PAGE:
The prestigious and highly selective fellowship, awarded to only 20 young researchers across the life sciences and chemistry nationwide, recognizes postdoctoral scholars who exemplify the highest potential for success in an independent academic career in chemistry and the life sciences.
“This fellowship supports my research investigating how genomic data and statistical models can be used to understand biodiversity,” said Barley. “It is an excellent opportunity for me to continue working here at UH and collaborating with faculty and graduate students in the Department of Biology.”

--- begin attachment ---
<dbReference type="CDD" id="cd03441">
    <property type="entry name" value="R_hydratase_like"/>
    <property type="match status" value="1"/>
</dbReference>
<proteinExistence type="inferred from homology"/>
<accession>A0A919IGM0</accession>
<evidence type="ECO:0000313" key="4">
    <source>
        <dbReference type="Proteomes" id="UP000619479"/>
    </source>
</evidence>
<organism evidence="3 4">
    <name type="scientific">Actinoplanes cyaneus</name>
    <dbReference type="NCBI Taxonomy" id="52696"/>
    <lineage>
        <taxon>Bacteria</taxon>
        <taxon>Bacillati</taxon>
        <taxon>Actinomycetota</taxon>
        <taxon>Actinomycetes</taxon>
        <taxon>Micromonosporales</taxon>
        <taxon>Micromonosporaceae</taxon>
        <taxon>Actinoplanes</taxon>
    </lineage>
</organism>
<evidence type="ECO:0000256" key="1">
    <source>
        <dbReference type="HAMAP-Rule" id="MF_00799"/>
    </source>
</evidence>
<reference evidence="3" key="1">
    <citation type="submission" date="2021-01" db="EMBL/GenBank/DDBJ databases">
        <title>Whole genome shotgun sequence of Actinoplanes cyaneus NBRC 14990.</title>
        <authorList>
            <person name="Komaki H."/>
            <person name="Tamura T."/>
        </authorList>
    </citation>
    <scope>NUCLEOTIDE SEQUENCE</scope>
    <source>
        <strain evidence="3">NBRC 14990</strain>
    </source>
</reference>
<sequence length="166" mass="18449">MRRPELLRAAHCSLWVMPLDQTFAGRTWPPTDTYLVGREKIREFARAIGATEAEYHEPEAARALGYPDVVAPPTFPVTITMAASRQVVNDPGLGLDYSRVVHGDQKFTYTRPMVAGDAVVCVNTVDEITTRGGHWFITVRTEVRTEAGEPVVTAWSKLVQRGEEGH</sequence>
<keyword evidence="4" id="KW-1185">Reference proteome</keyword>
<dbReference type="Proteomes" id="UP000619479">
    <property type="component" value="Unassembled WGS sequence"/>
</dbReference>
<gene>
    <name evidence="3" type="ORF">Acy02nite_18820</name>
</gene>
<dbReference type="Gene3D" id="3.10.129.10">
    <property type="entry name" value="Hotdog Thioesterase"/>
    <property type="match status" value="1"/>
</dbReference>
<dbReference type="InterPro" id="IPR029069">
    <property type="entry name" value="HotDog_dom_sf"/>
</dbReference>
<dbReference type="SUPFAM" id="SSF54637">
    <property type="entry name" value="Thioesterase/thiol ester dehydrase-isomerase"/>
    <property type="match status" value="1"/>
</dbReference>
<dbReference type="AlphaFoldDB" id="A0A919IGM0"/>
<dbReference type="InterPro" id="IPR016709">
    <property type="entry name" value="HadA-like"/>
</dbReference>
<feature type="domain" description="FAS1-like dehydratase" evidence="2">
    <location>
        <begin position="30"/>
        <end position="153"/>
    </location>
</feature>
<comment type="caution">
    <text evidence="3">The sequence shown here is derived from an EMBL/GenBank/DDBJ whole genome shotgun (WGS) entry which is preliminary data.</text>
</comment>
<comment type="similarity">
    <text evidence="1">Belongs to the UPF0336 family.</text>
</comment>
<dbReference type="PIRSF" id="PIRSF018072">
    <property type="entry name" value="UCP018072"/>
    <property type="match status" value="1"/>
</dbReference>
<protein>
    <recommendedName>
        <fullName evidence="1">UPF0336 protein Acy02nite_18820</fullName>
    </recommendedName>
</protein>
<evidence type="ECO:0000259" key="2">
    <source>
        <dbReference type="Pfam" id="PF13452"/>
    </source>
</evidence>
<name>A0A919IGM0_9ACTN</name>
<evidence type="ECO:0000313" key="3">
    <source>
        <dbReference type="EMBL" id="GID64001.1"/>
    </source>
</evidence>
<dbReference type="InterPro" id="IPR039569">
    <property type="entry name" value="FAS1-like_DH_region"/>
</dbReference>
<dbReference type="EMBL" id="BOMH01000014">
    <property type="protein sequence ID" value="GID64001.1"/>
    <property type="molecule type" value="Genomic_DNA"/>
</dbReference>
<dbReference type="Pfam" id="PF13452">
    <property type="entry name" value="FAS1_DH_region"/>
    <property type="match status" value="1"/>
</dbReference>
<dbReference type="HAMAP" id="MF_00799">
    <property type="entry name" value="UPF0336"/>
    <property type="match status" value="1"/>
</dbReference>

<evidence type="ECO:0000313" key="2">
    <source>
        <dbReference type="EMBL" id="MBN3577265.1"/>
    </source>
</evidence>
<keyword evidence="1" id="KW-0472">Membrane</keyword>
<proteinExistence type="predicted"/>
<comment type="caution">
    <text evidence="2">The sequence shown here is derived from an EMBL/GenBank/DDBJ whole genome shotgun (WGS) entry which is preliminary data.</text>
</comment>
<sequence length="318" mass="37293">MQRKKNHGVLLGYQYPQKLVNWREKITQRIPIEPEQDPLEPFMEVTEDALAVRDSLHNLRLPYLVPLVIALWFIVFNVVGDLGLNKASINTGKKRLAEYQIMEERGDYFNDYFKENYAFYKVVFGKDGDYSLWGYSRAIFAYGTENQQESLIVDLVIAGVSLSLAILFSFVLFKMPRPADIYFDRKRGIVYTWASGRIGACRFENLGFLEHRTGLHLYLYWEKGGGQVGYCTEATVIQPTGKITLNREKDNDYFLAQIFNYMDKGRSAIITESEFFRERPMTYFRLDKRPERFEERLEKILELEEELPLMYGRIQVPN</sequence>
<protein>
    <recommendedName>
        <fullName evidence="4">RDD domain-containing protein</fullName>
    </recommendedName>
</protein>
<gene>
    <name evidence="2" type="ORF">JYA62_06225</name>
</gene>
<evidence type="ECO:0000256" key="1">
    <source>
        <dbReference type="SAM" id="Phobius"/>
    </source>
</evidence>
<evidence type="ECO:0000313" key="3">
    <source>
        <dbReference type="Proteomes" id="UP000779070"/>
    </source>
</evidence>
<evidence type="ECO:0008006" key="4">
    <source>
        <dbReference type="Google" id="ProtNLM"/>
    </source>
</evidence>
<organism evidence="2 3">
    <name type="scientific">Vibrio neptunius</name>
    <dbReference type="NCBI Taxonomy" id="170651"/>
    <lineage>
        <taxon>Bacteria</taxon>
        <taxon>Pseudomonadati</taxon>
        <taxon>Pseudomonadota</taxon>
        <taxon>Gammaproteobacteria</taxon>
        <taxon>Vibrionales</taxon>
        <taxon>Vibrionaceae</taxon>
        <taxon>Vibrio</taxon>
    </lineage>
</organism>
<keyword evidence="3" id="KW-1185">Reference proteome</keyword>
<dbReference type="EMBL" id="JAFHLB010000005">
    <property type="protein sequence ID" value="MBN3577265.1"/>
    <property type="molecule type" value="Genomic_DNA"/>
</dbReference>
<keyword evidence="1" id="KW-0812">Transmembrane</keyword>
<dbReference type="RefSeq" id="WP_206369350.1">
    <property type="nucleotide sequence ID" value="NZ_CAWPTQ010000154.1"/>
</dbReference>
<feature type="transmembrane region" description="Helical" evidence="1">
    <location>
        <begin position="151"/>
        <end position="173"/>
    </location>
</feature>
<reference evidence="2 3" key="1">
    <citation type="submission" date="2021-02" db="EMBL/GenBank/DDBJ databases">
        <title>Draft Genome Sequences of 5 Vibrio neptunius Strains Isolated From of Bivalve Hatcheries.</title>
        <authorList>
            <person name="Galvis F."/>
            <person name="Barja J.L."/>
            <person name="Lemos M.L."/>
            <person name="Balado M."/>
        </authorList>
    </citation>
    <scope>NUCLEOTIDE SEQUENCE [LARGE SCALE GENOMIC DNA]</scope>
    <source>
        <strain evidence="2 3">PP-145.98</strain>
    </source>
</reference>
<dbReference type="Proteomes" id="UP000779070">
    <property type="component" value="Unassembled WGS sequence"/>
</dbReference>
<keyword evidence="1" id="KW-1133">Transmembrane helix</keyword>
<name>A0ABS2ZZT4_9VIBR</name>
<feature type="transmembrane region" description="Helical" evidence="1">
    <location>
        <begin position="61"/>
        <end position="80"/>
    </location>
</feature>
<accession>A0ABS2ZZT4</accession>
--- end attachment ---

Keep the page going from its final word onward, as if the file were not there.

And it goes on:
About Anthony Barley
Barley is interested in the evolution and maintenance of biodiversity, particularly the evolutionary biology of amphibians and reptiles, and how the tools of genomics and bioinformatics can help researchers understand species boundaries and evolutionary relationships within these groups.
He obtained his bachelor’s degree at California State University, Sacramento and went on to complete his PhD at the University of Kansas. In 2014, he joined the UH Mānoa Department of Biology working in the laboratory of Robert Thomson where he studies how genetic data and statistical models can help rapidly and accurately discover biodiversity and species boundaries.
Source: A UH News story